Nevertheless, the up-until-recently unthinkable inclusion of two films in both the Cannes and Venice competitions -- as well as in the newly inaugurated Sundance international competitive showcase - have definitely, if somewhat belatedly, sealed a long-due international recognition that is not to be underestimated. In the meanwhile, unexpected and hopefully long-lasting vibes came from the independent scene of filmmakers working on the fringe of the (jeopardizing) industry.
Here follows my own top ten of Korean films for 2004. Two quick side notes: first, the best Korean film I saw in 2004 is actually Yu Hyun-mok's 1965 Chunmong ("An Empty Dream"), as seen in its debatable, but not censorable 'creative restoration' screened at what might have been the last edition of PiFan; secondly, in order to fill up a top ten I have included titles that certainly would have not made it into any top list of recent years.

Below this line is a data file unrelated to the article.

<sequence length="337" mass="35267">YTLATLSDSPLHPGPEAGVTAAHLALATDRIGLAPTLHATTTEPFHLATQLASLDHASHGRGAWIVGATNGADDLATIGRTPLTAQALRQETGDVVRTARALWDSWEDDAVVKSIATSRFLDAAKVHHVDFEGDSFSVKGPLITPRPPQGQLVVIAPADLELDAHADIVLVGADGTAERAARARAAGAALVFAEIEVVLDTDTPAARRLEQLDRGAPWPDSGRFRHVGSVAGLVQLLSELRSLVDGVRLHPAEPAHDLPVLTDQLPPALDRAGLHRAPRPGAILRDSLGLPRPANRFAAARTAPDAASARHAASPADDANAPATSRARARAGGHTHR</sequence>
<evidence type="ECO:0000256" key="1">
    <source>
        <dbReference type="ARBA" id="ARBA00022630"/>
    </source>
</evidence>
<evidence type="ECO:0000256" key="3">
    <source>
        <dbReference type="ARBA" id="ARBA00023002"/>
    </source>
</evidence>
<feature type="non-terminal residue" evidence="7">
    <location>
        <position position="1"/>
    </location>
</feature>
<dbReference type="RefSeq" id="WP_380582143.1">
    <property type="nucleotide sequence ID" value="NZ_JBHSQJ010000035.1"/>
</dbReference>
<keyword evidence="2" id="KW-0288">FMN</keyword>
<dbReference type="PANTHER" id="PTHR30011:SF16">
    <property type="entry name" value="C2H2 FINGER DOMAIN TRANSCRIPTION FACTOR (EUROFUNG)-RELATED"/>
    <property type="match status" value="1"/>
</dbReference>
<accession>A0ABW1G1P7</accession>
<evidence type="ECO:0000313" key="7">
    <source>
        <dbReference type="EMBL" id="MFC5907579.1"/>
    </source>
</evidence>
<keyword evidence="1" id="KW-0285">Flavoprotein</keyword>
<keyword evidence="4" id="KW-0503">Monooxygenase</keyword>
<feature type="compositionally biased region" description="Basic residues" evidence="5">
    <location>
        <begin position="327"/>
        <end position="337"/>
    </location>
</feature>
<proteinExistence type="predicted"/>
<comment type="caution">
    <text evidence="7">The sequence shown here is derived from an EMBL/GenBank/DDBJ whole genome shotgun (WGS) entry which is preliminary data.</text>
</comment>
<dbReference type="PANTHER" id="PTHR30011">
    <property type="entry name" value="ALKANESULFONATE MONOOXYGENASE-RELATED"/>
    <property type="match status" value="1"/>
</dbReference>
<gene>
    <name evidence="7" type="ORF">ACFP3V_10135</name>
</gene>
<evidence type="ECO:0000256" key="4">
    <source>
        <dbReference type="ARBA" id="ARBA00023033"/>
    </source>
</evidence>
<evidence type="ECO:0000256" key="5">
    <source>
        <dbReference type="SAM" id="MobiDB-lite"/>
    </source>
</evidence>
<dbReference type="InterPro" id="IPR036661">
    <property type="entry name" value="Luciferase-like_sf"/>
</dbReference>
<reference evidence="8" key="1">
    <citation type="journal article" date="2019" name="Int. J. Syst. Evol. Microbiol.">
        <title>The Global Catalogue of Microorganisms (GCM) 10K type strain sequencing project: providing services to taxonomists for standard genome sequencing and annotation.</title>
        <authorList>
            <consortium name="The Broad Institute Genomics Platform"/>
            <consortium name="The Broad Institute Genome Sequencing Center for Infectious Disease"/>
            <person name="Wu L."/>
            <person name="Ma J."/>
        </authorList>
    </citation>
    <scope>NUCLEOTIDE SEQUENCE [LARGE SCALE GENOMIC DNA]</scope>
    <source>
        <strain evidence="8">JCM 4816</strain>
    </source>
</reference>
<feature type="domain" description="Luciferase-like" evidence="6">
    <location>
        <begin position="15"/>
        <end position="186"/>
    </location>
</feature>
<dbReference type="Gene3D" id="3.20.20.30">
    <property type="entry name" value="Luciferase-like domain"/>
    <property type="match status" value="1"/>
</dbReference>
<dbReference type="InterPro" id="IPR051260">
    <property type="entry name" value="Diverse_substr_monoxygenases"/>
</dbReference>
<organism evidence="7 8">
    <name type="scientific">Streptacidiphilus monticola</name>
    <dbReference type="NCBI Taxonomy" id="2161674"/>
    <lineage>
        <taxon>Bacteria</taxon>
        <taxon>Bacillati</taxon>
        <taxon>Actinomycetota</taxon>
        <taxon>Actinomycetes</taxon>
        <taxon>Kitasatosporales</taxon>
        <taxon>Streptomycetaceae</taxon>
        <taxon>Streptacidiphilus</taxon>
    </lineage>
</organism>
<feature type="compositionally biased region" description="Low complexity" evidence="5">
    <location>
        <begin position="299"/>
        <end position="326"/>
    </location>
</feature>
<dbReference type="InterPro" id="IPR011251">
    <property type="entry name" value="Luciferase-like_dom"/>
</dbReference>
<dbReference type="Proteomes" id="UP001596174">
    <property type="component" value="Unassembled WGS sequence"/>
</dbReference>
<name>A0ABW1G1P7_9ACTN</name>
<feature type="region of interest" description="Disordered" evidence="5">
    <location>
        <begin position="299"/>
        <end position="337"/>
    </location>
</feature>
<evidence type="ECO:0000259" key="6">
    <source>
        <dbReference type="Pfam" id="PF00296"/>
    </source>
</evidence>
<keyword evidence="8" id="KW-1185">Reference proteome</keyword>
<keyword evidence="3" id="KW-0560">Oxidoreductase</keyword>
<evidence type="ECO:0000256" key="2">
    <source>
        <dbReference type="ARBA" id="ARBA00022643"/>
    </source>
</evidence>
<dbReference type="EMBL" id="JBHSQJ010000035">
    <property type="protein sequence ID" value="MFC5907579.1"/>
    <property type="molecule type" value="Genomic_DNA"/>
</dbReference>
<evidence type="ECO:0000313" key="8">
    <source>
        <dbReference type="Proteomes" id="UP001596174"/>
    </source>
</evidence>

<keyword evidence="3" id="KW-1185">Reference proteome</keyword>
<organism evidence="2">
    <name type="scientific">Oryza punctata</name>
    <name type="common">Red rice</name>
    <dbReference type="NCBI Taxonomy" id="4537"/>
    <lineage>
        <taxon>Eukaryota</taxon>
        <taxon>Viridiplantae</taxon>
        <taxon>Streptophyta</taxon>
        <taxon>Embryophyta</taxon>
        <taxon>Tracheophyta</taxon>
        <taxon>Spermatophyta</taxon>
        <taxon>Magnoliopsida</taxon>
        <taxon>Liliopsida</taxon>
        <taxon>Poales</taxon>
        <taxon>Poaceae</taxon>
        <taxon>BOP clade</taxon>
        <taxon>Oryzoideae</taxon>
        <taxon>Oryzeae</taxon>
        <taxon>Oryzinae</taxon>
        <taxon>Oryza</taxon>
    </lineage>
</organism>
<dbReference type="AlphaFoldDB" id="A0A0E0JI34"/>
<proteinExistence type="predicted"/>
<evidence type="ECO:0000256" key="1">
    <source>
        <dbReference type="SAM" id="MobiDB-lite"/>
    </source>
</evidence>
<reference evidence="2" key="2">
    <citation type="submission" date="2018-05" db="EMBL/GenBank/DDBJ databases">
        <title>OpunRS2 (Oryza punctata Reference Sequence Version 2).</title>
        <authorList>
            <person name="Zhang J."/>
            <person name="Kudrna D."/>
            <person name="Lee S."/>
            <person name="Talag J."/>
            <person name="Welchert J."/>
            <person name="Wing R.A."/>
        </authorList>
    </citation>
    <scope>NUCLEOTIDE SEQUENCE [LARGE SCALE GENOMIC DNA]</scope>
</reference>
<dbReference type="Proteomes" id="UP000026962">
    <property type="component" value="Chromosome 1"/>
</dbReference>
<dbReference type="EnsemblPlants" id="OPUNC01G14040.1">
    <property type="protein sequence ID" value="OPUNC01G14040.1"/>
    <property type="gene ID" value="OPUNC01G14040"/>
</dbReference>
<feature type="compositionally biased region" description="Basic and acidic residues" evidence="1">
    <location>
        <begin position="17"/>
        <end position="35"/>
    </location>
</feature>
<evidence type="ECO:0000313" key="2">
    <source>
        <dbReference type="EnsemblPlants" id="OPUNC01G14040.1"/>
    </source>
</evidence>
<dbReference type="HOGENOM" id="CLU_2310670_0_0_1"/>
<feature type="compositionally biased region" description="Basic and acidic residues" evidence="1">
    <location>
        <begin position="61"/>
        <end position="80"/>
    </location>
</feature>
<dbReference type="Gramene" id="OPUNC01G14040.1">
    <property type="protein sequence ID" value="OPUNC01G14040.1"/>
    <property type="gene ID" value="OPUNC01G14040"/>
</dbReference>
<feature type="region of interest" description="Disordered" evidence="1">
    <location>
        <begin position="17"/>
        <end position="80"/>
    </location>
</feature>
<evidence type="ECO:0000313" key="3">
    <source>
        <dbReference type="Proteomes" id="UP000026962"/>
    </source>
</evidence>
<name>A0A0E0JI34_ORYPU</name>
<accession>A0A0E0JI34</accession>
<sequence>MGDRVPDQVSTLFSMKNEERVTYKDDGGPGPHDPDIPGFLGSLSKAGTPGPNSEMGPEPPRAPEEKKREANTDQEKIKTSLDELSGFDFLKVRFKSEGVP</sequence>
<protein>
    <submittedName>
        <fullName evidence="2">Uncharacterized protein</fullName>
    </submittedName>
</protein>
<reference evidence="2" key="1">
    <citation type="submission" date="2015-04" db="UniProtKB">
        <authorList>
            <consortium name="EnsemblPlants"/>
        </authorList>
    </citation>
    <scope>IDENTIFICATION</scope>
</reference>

10. Woman Is the Future of Man by Hong Sang-soo: The inclusion of Hong's latest here is a sort of pro forma. No matter how strenuously defenders try to redeem it from its Cannes failure, this film feels like an underachievement. Hong's magic shines here only intermittently.
9. Arahan by Ryu Seung-wan: A pleasant piece of entertainment featuring a laudably measured use of CG and the goofy charms of Ryu Seung-beom.
8. Three: Monster -- Cut by Park Chan-wook: A short that's far better than most longs seen in 2004...
7. My Generation by Noh Dong-seok: An intimately tender and frailly intense portrait of ordinary lives at the edge of Korea's hit-or-miss society.